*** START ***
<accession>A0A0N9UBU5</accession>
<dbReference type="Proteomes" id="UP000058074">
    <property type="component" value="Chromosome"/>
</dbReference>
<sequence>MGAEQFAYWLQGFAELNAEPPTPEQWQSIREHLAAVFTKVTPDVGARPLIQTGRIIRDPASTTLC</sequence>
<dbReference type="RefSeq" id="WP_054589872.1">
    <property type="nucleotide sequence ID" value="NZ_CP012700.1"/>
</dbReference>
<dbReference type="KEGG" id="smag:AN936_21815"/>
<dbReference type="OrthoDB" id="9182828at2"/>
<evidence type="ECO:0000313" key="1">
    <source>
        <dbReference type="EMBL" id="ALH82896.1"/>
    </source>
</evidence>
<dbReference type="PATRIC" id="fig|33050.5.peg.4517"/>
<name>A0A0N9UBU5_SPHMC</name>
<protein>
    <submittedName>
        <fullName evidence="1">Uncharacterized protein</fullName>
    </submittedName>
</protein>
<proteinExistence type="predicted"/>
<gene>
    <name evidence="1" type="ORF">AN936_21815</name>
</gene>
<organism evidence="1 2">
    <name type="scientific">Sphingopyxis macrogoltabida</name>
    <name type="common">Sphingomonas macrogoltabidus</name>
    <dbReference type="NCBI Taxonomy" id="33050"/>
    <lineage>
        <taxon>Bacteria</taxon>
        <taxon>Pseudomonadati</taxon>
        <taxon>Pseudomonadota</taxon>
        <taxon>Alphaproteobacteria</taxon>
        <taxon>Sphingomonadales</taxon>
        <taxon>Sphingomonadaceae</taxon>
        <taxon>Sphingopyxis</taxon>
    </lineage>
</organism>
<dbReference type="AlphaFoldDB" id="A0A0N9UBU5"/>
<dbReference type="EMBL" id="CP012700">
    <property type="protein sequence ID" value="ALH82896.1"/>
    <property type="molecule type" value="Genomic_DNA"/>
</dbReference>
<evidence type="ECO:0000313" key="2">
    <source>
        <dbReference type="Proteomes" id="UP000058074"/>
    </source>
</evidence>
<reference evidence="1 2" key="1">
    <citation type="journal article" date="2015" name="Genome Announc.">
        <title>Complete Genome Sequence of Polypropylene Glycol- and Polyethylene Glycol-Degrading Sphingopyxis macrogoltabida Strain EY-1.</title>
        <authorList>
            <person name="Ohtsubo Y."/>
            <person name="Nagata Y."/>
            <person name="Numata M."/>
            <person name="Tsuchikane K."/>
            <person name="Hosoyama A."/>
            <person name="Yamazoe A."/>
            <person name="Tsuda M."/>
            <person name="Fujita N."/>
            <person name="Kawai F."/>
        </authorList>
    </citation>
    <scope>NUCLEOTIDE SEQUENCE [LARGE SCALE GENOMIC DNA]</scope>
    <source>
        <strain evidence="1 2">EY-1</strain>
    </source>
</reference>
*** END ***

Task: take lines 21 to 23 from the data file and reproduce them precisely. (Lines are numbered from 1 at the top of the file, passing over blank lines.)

    </submittedName>
</protein>
<proteinExistence type="predicted"/>